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Transcript of Behaviorism
Apply the operant theory to real-life classroom management techniques.
Reinforcement & Punishment
the value the subject holds of the consequence determines behaviors.
change or modification of voluntary, or operant, behaviors.
reinforcements and punishments are carefully predetermined.
desired behavior or approximation of it is followed with reinforcements.
Teachers implementing Positive Reinforcement will use a positive reinforcing event, or stimuli, in order to strengthen a student’s correct response or behavior.
Some examples are:
FREE TIME HIGH GRADES
COMPUTER TIME PRAISES
EXTRA POINTS PRIVILEGES
Teachers implementing Negative Reinforcement, involve taking something away from the student (or removing the stimulus) after an event. This reinforcement will increase a greater probability that the wanted/correct response will happen.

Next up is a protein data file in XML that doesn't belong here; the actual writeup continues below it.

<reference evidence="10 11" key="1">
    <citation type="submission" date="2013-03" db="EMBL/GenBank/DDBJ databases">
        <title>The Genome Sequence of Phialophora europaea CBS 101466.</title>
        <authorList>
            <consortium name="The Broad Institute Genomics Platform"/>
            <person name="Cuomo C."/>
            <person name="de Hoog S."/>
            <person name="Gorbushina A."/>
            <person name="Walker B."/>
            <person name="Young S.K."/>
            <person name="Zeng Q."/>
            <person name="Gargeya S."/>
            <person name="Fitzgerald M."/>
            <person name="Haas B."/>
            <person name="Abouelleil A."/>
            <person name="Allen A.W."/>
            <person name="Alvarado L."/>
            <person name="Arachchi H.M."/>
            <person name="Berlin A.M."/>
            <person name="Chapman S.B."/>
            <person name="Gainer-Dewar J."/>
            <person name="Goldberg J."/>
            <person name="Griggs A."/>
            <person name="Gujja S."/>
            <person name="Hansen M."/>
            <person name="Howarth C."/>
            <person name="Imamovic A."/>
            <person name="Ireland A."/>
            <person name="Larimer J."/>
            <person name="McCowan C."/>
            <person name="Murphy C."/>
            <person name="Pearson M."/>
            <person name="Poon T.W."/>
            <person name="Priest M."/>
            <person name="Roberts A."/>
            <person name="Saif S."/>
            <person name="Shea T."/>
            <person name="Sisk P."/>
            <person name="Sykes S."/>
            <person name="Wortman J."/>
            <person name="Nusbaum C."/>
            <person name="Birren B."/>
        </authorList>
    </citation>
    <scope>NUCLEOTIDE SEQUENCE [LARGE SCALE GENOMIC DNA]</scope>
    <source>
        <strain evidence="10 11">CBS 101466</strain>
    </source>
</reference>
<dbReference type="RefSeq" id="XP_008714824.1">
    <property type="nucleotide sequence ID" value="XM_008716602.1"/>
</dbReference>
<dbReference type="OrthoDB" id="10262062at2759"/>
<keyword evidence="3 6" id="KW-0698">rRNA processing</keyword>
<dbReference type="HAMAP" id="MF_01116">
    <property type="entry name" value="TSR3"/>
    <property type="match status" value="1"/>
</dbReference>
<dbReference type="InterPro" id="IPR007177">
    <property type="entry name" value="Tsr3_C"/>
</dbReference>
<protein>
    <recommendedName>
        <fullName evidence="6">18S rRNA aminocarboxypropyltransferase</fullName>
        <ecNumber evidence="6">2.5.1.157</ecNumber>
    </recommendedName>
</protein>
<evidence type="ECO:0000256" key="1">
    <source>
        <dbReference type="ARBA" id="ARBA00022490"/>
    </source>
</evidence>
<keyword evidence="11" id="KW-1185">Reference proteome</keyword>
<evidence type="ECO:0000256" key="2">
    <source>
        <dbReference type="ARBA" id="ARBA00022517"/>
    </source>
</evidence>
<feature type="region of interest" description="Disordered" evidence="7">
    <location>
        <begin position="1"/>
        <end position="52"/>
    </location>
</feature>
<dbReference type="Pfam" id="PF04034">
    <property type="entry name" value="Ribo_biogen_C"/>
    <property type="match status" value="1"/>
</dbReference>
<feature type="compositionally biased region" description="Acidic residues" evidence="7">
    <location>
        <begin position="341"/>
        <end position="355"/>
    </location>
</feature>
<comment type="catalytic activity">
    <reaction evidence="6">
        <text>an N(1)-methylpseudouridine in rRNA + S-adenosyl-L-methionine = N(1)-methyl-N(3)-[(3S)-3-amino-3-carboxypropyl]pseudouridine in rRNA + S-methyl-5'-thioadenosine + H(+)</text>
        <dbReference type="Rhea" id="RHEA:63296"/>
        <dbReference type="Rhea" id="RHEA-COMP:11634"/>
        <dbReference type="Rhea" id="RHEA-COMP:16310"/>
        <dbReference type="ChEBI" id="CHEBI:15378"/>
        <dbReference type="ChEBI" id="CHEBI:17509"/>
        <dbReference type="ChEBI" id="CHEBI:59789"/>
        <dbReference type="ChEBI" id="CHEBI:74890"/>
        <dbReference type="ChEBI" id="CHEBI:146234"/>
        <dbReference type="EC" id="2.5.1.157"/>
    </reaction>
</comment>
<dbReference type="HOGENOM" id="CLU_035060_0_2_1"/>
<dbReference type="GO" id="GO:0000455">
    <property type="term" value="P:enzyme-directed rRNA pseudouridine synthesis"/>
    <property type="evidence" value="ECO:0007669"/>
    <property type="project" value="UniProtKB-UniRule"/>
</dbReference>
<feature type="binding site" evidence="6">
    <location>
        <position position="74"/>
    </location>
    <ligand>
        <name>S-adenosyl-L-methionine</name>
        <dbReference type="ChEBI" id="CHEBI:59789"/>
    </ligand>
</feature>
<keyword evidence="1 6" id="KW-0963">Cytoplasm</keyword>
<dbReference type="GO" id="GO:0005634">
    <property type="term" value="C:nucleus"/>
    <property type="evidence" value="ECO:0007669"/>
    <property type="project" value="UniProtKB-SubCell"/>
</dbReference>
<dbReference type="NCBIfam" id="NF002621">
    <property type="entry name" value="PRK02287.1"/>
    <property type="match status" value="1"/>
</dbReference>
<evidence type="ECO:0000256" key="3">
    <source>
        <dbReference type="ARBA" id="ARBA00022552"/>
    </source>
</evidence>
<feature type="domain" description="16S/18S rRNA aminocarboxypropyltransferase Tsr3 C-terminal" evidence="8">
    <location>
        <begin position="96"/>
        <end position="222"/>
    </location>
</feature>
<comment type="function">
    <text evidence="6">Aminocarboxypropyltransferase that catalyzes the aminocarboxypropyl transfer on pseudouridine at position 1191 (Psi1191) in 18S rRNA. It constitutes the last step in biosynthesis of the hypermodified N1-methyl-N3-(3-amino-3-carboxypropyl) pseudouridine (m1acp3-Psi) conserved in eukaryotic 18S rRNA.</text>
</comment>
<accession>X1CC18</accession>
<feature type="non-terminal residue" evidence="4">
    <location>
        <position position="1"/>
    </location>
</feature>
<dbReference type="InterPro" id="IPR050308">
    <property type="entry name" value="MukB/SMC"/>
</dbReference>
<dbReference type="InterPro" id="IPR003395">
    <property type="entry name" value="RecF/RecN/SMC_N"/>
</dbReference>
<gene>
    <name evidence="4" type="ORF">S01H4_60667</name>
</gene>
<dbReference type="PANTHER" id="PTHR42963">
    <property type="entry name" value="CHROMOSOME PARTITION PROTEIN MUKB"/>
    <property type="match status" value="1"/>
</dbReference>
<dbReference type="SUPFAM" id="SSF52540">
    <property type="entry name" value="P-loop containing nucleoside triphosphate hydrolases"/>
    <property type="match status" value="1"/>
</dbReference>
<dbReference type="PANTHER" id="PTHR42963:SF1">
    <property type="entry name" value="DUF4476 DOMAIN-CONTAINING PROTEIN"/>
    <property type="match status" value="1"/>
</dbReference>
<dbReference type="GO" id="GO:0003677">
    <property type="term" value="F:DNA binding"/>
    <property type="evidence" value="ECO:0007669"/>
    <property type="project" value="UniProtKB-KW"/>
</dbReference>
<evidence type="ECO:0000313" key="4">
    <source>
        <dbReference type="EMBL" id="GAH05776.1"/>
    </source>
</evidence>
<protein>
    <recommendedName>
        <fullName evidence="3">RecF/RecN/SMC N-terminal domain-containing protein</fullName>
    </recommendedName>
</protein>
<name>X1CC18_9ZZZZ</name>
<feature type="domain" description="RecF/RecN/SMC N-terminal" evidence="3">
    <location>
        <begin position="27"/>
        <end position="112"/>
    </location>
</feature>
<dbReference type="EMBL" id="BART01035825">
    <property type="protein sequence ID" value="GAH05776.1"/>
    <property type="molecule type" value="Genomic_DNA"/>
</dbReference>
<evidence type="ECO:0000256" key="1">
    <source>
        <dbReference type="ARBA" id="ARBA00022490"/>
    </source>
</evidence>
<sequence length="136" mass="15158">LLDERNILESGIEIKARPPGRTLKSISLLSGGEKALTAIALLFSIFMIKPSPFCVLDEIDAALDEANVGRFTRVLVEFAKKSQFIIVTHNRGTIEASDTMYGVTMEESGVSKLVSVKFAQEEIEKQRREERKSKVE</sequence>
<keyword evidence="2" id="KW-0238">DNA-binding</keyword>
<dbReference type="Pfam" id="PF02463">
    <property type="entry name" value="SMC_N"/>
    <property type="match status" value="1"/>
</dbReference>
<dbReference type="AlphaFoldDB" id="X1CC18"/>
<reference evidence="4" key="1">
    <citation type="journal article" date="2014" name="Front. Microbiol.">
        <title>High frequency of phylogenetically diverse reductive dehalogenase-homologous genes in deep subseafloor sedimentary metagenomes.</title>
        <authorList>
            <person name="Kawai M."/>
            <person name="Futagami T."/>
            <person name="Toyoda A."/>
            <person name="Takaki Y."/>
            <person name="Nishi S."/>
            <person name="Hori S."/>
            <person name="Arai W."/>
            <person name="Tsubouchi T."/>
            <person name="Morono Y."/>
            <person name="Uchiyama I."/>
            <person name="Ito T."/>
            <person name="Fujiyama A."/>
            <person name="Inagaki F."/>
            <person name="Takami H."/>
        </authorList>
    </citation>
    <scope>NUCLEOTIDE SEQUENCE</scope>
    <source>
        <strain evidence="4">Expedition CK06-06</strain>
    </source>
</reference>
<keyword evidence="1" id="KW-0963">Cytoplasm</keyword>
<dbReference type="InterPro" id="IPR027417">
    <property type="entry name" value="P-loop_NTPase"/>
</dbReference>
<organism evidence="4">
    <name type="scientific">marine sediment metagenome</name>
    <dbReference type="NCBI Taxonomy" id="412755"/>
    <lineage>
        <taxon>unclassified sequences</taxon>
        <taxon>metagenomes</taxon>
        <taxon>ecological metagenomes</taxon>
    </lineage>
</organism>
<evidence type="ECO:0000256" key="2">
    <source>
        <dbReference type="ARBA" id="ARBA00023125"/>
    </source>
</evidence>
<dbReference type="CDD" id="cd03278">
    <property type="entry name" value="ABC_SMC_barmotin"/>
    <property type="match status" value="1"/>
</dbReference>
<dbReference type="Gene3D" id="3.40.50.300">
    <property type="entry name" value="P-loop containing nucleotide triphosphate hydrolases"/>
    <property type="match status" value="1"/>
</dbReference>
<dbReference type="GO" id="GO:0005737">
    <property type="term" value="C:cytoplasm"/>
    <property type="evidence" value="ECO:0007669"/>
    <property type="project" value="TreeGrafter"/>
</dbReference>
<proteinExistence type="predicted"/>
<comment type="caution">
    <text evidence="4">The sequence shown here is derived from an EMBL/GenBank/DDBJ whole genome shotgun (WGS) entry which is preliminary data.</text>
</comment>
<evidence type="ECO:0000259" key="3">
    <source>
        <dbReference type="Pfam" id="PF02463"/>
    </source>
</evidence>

Some examples are:
PRIVILEGES LOST EXTRA HOMEWORK
TREATS REMOVED NO PRAISES
POINTS TAKEN AWAY LOW GRADES
Unwanted behavior = shock
Wanted behavior = treat
B.F. Skinner is the major theorist recognized for experimentation behind the Operant Conditioning Theory
Skinner boxes were implemented and instrumental in supporting B. F. Skinner's Operant Theory
Born in a small Pennsylvania town in 1904, Burrhus Frederic Skinner became an extremely influential theorist in behavioral psychology.
Skinner completed his doctorate in 1932 at Harvard University.
As a student at Harvard, he created the "Skinner Box".
What is Life?
Schunk, D. H. (2012). Learning theories: An educational
perspective (6th ed.). Boston. MA: Pearson.
Punish . . .